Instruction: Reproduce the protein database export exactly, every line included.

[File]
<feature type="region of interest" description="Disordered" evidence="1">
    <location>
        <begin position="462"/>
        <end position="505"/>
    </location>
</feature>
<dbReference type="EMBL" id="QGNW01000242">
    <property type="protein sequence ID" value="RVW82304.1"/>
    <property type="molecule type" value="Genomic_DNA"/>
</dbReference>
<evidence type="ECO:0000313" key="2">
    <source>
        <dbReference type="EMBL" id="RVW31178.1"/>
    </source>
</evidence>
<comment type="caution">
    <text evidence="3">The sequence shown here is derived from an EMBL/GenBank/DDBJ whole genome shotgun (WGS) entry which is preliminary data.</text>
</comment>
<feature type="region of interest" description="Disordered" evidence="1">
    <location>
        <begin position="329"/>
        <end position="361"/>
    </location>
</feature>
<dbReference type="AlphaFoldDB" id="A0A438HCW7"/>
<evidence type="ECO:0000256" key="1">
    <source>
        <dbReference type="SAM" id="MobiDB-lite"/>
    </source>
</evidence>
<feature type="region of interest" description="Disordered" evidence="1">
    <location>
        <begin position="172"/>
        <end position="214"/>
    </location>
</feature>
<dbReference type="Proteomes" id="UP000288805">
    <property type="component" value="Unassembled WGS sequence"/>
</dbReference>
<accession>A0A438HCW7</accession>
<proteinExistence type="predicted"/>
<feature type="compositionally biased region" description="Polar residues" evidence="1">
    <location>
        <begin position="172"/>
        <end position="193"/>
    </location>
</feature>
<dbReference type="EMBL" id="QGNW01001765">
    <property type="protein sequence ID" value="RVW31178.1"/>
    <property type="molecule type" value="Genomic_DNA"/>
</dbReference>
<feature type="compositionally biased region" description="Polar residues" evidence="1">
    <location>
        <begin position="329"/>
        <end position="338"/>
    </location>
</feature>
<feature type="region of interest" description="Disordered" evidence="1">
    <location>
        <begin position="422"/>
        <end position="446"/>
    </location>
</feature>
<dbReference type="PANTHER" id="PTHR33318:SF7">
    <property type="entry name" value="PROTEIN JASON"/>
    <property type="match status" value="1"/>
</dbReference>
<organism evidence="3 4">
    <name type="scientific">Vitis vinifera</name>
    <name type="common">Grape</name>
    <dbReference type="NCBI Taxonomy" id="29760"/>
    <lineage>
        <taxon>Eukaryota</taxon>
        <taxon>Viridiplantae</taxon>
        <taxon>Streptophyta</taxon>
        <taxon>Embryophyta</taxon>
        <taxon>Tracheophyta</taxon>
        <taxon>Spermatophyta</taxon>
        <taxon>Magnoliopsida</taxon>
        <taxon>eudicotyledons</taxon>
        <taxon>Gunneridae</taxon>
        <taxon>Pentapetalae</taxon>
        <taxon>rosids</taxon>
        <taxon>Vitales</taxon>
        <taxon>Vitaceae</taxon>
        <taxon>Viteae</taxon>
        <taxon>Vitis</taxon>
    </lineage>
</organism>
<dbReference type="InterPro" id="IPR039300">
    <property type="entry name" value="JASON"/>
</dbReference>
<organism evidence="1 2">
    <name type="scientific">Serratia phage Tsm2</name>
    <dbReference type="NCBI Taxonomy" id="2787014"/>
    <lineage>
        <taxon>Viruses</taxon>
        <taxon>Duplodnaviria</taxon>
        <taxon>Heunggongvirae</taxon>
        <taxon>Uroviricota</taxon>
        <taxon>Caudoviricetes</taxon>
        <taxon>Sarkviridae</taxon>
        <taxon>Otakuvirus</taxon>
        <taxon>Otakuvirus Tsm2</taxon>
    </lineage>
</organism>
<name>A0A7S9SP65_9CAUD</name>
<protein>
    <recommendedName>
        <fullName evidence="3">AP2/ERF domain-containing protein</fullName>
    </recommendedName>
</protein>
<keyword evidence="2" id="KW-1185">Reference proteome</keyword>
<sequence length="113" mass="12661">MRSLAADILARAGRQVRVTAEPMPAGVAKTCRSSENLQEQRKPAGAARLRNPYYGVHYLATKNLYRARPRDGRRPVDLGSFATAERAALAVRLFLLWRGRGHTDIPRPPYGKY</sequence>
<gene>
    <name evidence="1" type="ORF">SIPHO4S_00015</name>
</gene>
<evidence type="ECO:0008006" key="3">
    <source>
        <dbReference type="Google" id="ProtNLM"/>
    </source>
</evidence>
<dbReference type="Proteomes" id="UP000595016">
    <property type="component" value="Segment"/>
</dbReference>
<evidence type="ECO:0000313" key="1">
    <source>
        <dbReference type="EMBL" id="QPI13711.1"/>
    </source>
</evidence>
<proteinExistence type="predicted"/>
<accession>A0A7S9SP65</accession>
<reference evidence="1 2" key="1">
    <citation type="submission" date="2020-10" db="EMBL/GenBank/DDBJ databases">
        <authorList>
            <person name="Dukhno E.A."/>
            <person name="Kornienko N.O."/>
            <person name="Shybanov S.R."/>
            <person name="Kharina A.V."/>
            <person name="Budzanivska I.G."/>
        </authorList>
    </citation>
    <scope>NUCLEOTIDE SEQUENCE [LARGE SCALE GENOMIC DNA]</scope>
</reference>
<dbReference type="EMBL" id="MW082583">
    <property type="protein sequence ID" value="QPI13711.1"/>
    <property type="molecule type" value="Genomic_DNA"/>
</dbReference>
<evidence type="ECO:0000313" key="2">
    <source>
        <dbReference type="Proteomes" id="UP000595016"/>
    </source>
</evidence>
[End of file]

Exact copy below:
<feature type="region of interest" description="Disordered" evidence="1">
    <location>
        <begin position="462"/>
        <end position="505"/>
    </location>
</feature>
<dbReference type="EMBL" id="QGNW01000242">
    <property type="protein sequence ID" value="RVW82304.1"/>
    <property type="molecule type" value="Genomic_DNA"/>
</dbReference>
<evidence type="ECO:0000313" key="2">
    <source>
        <dbReference type="EMBL" id="RVW31178.1"/>
    </source>
</evidence>
<comment type="caution">
    <text evidence="3">The sequence shown here is derived from an EMBL/GenBank/DDBJ whole genome shotgun (WGS) entry which is preliminary data.</text>
</comment>
<feature type="region of interest" description="Disordered" evidence="1">
    <location>
        <begin position="329"/>
        <end position="361"/>
    </location>
</feature>
<dbReference type="AlphaFoldDB" id="A0A438HCW7"/>
<evidence type="ECO:0000256" key="1">
    <source>
        <dbReference type="SAM" id="MobiDB-lite"/>
    </source>
</evidence>
<feature type="region of interest" description="Disordered" evidence="1">
    <location>
        <begin position="172"/>
        <end position="214"/>
    </location>
</feature>
<dbReference type="Proteomes" id="UP000288805">
    <property type="component" value="Unassembled WGS sequence"/>
</dbReference>
<accession>A0A438HCW7</accession>
<proteinExistence type="predicted"/>
<feature type="compositionally biased region" description="Polar residues" evidence="1">
    <location>
        <begin position="172"/>
        <end position="193"/>
    </location>
</feature>
<dbReference type="EMBL" id="QGNW01001765">
    <property type="protein sequence ID" value="RVW31178.1"/>
    <property type="molecule type" value="Genomic_DNA"/>
</dbReference>
<feature type="compositionally biased region" description="Polar residues" evidence="1">
    <location>
        <begin position="329"/>
        <end position="338"/>
    </location>
</feature>
<feature type="region of interest" description="Disordered" evidence="1">
    <location>
        <begin position="422"/>
        <end position="446"/>
    </location>
</feature>
<dbReference type="PANTHER" id="PTHR33318:SF7">
    <property type="entry name" value="PROTEIN JASON"/>
    <property type="match status" value="1"/>
</dbReference>
<organism evidence="3 4">
    <name type="scientific">Vitis vinifera</name>
    <name type="common">Grape</name>
    <dbReference type="NCBI Taxonomy" id="29760"/>
    <lineage>
        <taxon>Eukaryota</taxon>
        <taxon>Viridiplantae</taxon>
        <taxon>Streptophyta</taxon>
        <taxon>Embryophyta</taxon>
        <taxon>Tracheophyta</taxon>
        <taxon>Spermatophyta</taxon>
        <taxon>Magnoliopsida</taxon>
        <taxon>eudicotyledons</taxon>
        <taxon>Gunneridae</taxon>
        <taxon>Pentapetalae</taxon>
        <taxon>rosids</taxon>
        <taxon>Vitales</taxon>
        <taxon>Vitaceae</taxon>
        <taxon>Viteae</taxon>
        <taxon>Vitis</taxon>
    </lineage>
</organism>
<dbReference type="InterPro" id="IPR039300">
    <property type="entry name" value="JASON"/>
</dbReference>
<organism evidence="1 2">
    <name type="scientific">Serratia phage Tsm2</name>
    <dbReference type="NCBI Taxonomy" id="2787014"/>
    <lineage>
        <taxon>Viruses</taxon>
        <taxon>Duplodnaviria</taxon>
        <taxon>Heunggongvirae</taxon>
        <taxon>Uroviricota</taxon>
        <taxon>Caudoviricetes</taxon>
        <taxon>Sarkviridae</taxon>
        <taxon>Otakuvirus</taxon>
        <taxon>Otakuvirus Tsm2</taxon>
    </lineage>
</organism>
<name>A0A7S9SP65_9CAUD</name>
<protein>
    <recommendedName>
        <fullName evidence="3">AP2/ERF domain-containing protein</fullName>
    </recommendedName>
</protein>
<keyword evidence="2" id="KW-1185">Reference proteome</keyword>
<sequence length="113" mass="12661">MRSLAADILARAGRQVRVTAEPMPAGVAKTCRSSENLQEQRKPAGAARLRNPYYGVHYLATKNLYRARPRDGRRPVDLGSFATAERAALAVRLFLLWRGRGHTDIPRPPYGKY</sequence>
<gene>
    <name evidence="1" type="ORF">SIPHO4S_00015</name>
</gene>
<evidence type="ECO:0008006" key="3">
    <source>
        <dbReference type="Google" id="ProtNLM"/>
    </source>
</evidence>
<dbReference type="Proteomes" id="UP000595016">
    <property type="component" value="Segment"/>
</dbReference>
<evidence type="ECO:0000313" key="1">
    <source>
        <dbReference type="EMBL" id="QPI13711.1"/>
    </source>
</evidence>
<proteinExistence type="predicted"/>
<accession>A0A7S9SP65</accession>
<reference evidence="1 2" key="1">
    <citation type="submission" date="2020-10" db="EMBL/GenBank/DDBJ databases">
        <authorList>
            <person name="Dukhno E.A."/>
            <person name="Kornienko N.O."/>
            <person name="Shybanov S.R."/>
            <person name="Kharina A.V."/>
            <person name="Budzanivska I.G."/>
        </authorList>
    </citation>
    <scope>NUCLEOTIDE SEQUENCE [LARGE SCALE GENOMIC DNA]</scope>
</reference>
<dbReference type="EMBL" id="MW082583">
    <property type="protein sequence ID" value="QPI13711.1"/>
    <property type="molecule type" value="Genomic_DNA"/>
</dbReference>
<evidence type="ECO:0000313" key="2">
    <source>
        <dbReference type="Proteomes" id="UP000595016"/>
    </source>
</evidence>